In this edition of Ask the Eczperts, we asked medical professionals to answer your questions about natural creams, food allergies, "keto rash," gut health, Staph infections and mental health.
Published On: Aug 4, 2020
Last Updated On: Aug 24, 2020
Ask the Ecz-perts gives leading medical experts an opportunity to answer your most pressing questions about eczema and its related health conditions.
With respect to hand sanitizers, the issue is that only sanitizers with a 60% or greater alcohol content are effective. Some sanitizers add moisturizer or aloe to them, which can be helpful. The alternative is a good handwashing. Remember that soap-free cleansers are fine and that we don’t need irritating detergents to wash. Just do the gentle rubbing for 20 seconds, rinse, pat dry and then apply a good moisturizer.
Some people have chosen to wear gloves and change them frequently, applying sanitizers to the gloves. All of these techniques are more difficult to manage with children. If the hands get worse with the washing and sanitizing, be sure to talk with your doctor to get some effective treatment for the dermatitis. Perhaps you will need to ramp up the potency during this period.
Dupixent theoretically should not impair your ability to fight off COVID-19 (nor should having eczema). It works be suppressing a very specific arm of the immune system called TH2 immunity, which is only known to be helpful in handling parasite infection. We know of no issue in handling viral infections. As such, it may be the safest “systemic”/non-topical medicine out there during this pandemic.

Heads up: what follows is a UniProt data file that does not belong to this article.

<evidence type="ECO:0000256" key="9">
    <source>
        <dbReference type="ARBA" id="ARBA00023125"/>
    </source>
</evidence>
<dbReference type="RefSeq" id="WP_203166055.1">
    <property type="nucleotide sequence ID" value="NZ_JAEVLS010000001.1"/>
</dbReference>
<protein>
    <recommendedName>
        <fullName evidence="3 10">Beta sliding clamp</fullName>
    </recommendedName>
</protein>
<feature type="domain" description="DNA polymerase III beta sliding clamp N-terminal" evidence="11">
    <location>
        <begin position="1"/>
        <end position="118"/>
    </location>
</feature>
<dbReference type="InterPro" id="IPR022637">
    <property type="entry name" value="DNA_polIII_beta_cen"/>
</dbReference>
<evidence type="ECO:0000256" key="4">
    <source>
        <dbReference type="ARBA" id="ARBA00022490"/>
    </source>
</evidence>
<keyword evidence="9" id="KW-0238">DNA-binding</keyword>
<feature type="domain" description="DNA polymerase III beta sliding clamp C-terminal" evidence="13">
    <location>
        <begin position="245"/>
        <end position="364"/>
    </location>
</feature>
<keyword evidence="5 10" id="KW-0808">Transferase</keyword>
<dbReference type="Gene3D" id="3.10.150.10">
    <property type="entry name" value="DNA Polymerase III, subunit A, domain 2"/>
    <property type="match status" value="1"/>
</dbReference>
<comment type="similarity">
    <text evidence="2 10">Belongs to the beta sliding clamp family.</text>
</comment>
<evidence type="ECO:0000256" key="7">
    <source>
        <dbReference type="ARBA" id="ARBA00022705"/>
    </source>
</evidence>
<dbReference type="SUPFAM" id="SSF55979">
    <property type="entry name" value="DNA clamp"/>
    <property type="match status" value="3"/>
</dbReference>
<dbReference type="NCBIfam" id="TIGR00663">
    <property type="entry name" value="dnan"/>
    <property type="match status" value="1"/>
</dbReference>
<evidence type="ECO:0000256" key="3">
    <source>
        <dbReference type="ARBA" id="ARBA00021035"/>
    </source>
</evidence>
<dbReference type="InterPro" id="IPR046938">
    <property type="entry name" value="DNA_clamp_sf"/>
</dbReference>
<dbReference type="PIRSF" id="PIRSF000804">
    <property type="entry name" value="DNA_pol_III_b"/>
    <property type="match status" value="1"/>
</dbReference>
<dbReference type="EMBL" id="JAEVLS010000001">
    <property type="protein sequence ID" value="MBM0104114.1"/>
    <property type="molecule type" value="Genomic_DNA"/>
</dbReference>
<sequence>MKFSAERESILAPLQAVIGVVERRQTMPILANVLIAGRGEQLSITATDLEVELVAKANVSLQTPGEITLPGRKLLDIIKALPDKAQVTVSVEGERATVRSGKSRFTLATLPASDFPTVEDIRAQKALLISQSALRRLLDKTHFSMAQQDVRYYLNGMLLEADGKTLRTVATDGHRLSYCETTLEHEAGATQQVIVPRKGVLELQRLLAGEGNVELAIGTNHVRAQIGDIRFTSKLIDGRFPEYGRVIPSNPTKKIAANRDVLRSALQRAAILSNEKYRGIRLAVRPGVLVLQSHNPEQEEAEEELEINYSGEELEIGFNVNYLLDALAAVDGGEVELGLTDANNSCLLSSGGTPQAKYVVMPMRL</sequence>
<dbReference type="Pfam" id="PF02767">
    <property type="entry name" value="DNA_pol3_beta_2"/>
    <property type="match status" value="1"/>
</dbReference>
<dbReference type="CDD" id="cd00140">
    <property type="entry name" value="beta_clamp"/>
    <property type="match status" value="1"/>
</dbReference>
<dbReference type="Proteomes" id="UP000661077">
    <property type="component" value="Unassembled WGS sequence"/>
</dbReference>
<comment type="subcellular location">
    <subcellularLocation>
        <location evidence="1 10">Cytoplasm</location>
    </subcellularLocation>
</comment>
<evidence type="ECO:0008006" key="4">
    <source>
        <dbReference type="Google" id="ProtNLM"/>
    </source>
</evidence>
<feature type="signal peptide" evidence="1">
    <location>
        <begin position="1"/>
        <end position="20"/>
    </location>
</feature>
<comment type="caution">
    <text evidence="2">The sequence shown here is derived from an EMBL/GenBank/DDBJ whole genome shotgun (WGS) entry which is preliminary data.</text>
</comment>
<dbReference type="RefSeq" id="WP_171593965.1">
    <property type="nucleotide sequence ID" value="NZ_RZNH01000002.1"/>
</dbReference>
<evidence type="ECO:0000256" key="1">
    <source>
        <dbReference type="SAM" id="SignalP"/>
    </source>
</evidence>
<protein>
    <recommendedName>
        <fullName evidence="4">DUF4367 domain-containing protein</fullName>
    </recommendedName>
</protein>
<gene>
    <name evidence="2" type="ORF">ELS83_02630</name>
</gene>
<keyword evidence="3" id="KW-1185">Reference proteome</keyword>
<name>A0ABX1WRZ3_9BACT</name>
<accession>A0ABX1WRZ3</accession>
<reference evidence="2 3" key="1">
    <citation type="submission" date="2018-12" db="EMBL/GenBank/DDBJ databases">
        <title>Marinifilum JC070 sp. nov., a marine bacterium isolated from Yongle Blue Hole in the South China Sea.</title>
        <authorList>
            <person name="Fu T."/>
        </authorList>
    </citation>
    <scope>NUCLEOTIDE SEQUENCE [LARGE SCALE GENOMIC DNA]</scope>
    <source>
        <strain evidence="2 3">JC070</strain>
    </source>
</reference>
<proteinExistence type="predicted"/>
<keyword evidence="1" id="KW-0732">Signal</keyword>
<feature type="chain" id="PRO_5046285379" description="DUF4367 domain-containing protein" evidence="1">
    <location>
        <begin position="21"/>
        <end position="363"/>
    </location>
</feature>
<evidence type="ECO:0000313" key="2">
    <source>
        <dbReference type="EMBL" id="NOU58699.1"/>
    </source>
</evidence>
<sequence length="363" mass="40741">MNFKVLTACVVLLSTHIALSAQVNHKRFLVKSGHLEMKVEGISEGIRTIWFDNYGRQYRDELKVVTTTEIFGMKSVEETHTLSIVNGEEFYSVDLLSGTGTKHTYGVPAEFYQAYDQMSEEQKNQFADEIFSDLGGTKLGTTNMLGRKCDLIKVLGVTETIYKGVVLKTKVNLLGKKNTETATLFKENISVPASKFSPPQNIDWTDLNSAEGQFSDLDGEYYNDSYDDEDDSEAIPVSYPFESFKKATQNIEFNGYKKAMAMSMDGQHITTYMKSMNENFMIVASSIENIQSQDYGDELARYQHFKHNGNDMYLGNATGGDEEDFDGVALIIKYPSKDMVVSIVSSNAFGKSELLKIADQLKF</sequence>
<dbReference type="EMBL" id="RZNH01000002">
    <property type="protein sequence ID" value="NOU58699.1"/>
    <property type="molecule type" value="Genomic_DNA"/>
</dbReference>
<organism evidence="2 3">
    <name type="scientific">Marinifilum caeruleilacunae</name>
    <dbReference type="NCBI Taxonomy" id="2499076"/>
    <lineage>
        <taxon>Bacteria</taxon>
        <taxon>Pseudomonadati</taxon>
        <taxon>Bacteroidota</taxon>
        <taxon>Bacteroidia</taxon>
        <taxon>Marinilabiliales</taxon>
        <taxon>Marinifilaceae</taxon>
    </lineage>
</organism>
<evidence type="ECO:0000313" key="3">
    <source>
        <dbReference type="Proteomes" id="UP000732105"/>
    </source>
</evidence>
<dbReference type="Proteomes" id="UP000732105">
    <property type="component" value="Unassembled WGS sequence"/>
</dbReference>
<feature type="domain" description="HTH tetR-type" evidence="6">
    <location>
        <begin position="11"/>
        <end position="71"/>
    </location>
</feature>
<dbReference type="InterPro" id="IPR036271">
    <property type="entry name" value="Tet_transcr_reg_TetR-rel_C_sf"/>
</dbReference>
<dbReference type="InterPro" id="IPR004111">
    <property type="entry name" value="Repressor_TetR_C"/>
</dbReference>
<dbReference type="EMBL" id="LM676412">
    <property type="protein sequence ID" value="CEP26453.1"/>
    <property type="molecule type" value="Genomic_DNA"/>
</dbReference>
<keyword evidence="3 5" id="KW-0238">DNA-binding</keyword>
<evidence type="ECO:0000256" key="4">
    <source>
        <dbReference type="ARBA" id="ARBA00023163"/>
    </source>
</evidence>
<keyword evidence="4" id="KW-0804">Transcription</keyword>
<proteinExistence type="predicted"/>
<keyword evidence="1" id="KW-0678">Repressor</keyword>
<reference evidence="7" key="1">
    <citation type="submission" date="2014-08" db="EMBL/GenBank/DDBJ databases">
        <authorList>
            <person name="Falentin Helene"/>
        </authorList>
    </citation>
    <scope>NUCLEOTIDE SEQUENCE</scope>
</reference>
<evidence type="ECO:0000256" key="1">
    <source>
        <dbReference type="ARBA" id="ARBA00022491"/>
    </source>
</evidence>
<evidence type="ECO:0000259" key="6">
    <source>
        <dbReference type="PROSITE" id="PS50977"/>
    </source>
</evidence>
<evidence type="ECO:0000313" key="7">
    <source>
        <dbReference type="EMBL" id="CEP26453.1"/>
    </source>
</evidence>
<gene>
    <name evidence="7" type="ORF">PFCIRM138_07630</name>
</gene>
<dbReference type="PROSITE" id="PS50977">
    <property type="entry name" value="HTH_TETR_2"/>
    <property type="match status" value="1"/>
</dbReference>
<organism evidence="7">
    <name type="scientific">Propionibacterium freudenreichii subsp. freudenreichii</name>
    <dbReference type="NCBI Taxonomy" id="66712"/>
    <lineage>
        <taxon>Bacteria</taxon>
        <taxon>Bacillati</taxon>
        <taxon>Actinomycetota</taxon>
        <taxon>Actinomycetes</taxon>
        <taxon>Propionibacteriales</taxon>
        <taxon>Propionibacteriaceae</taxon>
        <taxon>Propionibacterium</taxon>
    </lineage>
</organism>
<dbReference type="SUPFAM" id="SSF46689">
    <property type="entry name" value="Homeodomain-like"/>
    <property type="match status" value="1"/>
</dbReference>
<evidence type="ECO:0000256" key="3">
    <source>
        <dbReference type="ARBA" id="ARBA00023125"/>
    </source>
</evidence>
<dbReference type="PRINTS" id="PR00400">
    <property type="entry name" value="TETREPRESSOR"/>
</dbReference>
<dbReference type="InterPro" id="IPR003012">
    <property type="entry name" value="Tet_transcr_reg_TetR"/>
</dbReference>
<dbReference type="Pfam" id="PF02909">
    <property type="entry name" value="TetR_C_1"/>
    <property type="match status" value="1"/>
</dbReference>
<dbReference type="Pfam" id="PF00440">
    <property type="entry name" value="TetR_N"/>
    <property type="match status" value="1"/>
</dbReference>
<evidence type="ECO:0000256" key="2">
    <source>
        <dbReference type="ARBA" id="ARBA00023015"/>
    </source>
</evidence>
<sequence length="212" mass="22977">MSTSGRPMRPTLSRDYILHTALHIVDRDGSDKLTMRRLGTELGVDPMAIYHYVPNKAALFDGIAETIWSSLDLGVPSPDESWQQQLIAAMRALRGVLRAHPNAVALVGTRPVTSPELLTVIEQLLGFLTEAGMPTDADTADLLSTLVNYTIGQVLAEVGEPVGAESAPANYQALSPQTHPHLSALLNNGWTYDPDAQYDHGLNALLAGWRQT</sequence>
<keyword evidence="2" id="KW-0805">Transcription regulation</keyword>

In contrast, some of the oral or injectable “immunosuppressants” have broader effects on our immunity and could be an issue. Fortunately, to date, only taking steroids by mouth or injection appear to increase the risk, but we do not recommend these steroids anyway for treating eczema other than for very infrequent special situations (topical steroids are fine for limited amounts of time).
Just as if you had hands without gloves, you can transfer from gloves to your face (don’t touch your face!) or transfer something you pick up to a doorknob, food, etc. That said, we are more worried these days about what we breathe in (wear that mask) and have contact our mucous membranes (mouth and nose). So, it’s fine to wear gloves as long as you wash them repeatedly like you would your hands and remember that they can have the virus on them.
Yes, these are big challenges. Although “N95s” and “procedural masks” are the best out there, the materials that they are made of are paper and rough. I think that soft cloth with a tight weave is among the softest and is fine for children. The other issue is the moisture from our breath that accumulates and can be irritating, in addition to the rubbing. So, I do recommend that the face be protected by a good moisturizer before putting on the mask.
Amy Paller, MD, chair of the department of dermatology at Northwestern University Feinberg School of Medicine and pediatric dermatologist at the Ann and Robert H Lurie Children’s Hospital of Chicago